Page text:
facts sourced from the Weston Price Foundation
B. A. D.
After we heard from the “experts” that saturated fats were the cause of heart disease and cancer, and that real, unadulterated butter would contribute to weight gain and clogged arteries, my family opted for margarine and stuck with it for most of my childhood.
I must say, I do weep a bit for all those glorious, missed opportunities I could have had with butter, and even more so, by how much it could have nourished my growing body. But at least I’m getting the Truth now! Butter is healthy. Butter is good. Butter is better! And I’m not going to waste any more time not enjoying it. Only big blobs allowed from here on out!
Below you will find the true facts about butter and why it is superior to all the other alternatives and imitations out there. As I’ve mentioned before, I get a lot of my information from the Weston Price Foundation, and this time is no exception. I really trust the research Mr. Price did, and the community of people that have carried on his legacy and mission. This information is sourced from their findings.
Why Butter is Better
VITAMINS: Butter is a rich source of easily absorbed vitamin A, needed for a wide range of functions, from maintaining good vision to keeping the endocrine system in top shape. Butter also contains all the other fat-soluble vitamins D, E and K2 which are often lacking in the modern industrial diet.
MINERALS: Butter is rich in important trace minerals, including manganese, chromium, zinc, copper and selenium (a powerful antioxidant). Butter provides more selenium per gram than wheat germ or herring. Butter is also an excellent source of iodine.
FATTY ACIDS: Butter provides appreciable amounts of short and medium chain fatty acids, which support immune function, boost metabolism and have anti-microbial properties; that is, they fight against pathogenic microorganisms in the intestinal tract. Butter also provides the perfect balance of omega-3 and omega-6 essential fatty acids. Arachidonic acid in butter is important for brain function, skin health and prostaglandin balance.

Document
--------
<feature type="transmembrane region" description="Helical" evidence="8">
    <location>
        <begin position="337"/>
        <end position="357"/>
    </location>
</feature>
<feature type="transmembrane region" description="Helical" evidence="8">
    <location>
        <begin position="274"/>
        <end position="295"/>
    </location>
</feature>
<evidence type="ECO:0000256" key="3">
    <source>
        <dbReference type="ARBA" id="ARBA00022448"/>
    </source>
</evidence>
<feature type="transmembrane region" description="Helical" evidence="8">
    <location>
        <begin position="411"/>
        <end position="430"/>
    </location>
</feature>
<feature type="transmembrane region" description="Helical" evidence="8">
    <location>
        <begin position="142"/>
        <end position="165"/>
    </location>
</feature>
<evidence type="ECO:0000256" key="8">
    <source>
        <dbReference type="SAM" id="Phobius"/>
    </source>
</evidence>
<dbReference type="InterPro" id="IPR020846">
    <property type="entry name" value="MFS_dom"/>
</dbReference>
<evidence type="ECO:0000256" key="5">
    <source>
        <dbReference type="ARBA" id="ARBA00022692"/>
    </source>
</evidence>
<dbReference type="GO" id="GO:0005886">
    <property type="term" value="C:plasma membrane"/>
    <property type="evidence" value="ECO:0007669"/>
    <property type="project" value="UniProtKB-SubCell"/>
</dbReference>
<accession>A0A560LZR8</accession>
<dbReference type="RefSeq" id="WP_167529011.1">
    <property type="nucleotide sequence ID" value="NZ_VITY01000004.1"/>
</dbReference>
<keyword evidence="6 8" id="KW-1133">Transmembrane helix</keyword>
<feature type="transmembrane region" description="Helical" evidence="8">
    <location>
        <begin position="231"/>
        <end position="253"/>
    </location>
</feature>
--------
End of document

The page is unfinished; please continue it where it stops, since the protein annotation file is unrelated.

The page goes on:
CLA: When butter comes from cows eating green grass, it contains high levels of conjugated linoleic acid (CLA), a compound that gives excellent protection against cancer and also helps the body build muscle rather than store fat.
GLYCOSPINGOLIPIDS: These are a special category of fatty acids that protect against gastro-intestinal infections, especially in the very young and the elderly. Children given reduced fat milks have higher rates of diarrhea than those who drink whole milk.
CHOLESTEROL: Despite all of the misinformation you may have heard, cholesterol is needed to maintain intestinal health and for brain and nervous system development in the young.
WULZEN FACTOR: A hormone-like substance that prevents arthritis and joint stiffness, ensuring that calcium in the body is put into the bones rather than the joints and other tissues. The Wulzen factor is present only in raw butter and cream; it is destroyed by pasteurization.
Bad Thing in Margarine, Shortenings and Spreads